Faculty and Contributors


Ahmet T. Karamustafa is Professor of History at the University of Maryland, College Park. His expertise is in social and intellectual history of medieval and early modern Islam in the Middle East and Southwest Asia. He is the author of three books, one co-edited volume, and many articles and essays. His most recent book, Sufism: The Formative Period, California, 2007), has established Karamustafa as the leading scholar of medieval and early modern Sufism. He has taught courses at the graduate and undergraduate level in History, Religious Studies as well as Jewish, Islamic and Near Eastern Studies. He has also held several administrative positions, including a five-year term as director of the Religious Studies Program at Washington University in St. Louis. From 2008 to 2011, he served as the co-chair of the Study of Islam Section at the American Academy of Religion.

Charles Parker is the Eugene A. Hotfelder Professor in the Humanities and Professor of History at Saint Louis University, where he has taught since 1994. He is the author of three books, two co-edited volumes and numerous articles and essays. Trained in the history of early modern Europe, Parker has expanded his research focus in recent years to explore global patterns of exchange during this period. His latest book, Global Interactions in the Early Modern Age, 1400-1800 (Cambridge, 2010) reflects this emphasis. He has taught world history regularly over the past fifteen years in a variety of formats. A guest lecturer at a 2007 NEH Summer Institute at Calvin College, Parker received a NEH Fellowship for 2010-2011 to undertake a comparative study of Calvinist communities outside of Europe from 1600 to 1800.


Project Coordinator and Webmaster

Amy Wallhermfechtel is a PhD candidate at Saint Louis University.  She teaches World History and American History at Saint Louis University and Lindenwood University.  She also serves as the Director of Communications for the Institute for Political History.  Her dissertation examines the role of private interest groups in national and state Right-to-Work campaigns between 1944 and 1960. She has written short pieces for the Cambridge Encyclopedia of American History and the Oxford Encyclopedia of Political, Policy and Legal History.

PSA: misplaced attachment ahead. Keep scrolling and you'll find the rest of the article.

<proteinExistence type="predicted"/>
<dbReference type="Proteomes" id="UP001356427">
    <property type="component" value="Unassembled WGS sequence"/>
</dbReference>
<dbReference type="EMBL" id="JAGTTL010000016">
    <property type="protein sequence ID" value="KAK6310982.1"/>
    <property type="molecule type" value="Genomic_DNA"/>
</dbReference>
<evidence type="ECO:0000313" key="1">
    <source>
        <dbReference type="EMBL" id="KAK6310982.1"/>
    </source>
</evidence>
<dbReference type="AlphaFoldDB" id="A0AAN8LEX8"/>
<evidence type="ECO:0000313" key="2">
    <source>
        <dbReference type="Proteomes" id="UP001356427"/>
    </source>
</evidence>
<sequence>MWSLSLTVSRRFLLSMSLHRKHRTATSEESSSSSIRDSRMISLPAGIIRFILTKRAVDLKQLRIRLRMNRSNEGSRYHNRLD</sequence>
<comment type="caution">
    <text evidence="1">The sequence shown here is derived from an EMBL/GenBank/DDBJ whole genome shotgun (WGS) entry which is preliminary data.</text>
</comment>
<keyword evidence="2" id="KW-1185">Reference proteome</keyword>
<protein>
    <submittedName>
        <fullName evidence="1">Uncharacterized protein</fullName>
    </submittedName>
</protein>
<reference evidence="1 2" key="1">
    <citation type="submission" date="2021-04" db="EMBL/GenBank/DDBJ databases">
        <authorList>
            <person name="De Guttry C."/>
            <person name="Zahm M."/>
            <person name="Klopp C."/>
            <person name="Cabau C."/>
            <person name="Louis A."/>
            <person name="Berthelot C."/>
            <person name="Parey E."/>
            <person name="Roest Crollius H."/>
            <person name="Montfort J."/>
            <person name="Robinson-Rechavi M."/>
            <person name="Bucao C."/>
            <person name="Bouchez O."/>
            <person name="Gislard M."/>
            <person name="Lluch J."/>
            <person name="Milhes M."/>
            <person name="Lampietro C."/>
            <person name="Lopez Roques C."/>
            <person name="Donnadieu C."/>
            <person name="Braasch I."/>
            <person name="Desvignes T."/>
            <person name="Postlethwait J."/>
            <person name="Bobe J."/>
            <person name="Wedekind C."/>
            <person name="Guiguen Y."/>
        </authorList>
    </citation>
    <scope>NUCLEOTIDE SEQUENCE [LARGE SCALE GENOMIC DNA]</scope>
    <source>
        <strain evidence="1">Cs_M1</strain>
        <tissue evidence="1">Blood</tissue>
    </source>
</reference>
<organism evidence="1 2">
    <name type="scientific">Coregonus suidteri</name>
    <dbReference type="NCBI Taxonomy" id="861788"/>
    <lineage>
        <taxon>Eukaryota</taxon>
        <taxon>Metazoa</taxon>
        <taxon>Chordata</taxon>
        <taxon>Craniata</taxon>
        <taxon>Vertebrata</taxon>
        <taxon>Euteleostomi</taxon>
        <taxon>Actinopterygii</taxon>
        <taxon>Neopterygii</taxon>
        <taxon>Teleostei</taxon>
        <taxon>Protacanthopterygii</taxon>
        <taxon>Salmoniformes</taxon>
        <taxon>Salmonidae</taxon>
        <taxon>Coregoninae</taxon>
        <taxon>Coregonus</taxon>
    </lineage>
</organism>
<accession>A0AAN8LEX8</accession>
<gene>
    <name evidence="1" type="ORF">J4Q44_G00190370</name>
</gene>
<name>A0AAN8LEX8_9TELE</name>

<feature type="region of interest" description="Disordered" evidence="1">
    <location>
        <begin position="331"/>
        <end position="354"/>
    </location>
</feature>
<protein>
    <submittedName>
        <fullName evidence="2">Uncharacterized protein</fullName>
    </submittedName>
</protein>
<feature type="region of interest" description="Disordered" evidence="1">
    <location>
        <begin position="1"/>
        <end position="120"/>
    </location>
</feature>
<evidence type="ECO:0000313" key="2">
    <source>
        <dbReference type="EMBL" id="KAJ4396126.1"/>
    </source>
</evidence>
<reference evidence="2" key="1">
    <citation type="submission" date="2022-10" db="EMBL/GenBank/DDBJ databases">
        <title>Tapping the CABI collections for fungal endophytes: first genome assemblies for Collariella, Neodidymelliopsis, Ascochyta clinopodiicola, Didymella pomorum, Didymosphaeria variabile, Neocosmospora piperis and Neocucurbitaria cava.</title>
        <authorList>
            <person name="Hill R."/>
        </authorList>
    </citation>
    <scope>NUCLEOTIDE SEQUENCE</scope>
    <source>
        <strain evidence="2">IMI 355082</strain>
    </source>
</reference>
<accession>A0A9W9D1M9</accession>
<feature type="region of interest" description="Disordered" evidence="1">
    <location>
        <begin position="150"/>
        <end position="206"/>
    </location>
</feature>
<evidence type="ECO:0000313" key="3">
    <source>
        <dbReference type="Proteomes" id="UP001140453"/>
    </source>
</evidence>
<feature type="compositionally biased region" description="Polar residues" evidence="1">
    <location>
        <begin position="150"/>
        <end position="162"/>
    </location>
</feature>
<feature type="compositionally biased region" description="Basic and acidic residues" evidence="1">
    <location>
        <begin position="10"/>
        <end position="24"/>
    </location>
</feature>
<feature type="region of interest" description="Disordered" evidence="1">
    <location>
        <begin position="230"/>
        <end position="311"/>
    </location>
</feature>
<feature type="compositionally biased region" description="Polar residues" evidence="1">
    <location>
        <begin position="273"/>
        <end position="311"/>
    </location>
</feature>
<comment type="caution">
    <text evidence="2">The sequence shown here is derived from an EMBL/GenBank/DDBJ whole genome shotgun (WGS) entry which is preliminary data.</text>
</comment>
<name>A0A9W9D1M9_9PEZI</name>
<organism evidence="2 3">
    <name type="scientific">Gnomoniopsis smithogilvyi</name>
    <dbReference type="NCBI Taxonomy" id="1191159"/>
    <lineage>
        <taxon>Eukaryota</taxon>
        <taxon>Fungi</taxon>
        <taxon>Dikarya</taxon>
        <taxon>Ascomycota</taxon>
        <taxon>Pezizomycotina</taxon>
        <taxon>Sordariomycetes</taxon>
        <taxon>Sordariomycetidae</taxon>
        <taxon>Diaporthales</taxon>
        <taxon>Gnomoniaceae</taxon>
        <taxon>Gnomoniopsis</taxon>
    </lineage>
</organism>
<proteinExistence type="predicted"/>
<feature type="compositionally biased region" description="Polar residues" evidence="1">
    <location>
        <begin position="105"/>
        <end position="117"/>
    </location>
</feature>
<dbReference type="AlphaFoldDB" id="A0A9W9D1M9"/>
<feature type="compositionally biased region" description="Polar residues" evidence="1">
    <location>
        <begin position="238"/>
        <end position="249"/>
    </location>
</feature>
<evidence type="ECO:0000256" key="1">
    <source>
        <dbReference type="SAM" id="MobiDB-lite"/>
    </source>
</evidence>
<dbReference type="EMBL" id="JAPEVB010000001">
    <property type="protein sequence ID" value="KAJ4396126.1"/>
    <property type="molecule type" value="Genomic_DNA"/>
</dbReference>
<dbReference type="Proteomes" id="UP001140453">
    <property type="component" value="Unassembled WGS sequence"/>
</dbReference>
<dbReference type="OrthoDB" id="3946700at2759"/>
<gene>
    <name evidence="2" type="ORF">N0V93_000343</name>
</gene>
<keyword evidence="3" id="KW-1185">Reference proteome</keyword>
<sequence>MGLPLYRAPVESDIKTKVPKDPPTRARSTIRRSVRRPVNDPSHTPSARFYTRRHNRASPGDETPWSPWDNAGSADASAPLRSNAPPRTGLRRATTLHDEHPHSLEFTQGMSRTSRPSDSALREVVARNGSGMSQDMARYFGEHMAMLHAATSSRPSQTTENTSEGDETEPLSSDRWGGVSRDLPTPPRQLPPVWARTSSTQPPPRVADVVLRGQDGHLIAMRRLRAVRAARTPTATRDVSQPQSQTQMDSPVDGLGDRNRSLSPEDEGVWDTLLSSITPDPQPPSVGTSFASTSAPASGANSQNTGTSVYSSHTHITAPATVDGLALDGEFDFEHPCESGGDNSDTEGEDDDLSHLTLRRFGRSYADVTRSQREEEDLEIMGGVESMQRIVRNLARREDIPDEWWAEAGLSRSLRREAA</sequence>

Joe Western is a Ph.D. candidate in Medieval History with a focus in Byzantine History.  His research examines cooperation and conflict between Greek and Latin Christendom in Byzantine Southern Italy in the Early Medieval period.  He teaches courses in Western Civilization at Saint Louis University and has worked as an instructor for the Saint Louis University Prison Program.

Anne Romine is a Ph.D. candidate in Medieval History at Saint Louis University.  Her research focuses on the crusade and noble culture in the later middle ages, examining the interactions of crusading with the movement for the reform of chivalry in France and England during the Hundred Years’ War period. 

Institute Faculty

Timothy Parsons is Professor of History and African and African American Studies, as well as the Director of the International and Area Studies Program at Washington University in St. Louis. His areas of expertise include world history, the social history of colonial Africa and Urban history. His two most recent books are The Rule of Empires (Oxford University Press, 2010) and Race, Resistance and the Boy Scout Movement in British Colonial Africa (Ohio University Press, 2004).

Laura Hostetler is Professor and Chair in the Department of History at the University of Illinois in Chicago. A specialist in East Asia, her research has focused on imperial encounters and ethnography in a number of early modern contexts. Her books include, Qing Colonial Enterprise: Ethnography and Cartography in Early Modern China (University of Chicago Press, 2001) and (co-authored) The Art of Ethnography: A Miao Album of Guizhou Province (University of Washington Press, 2005).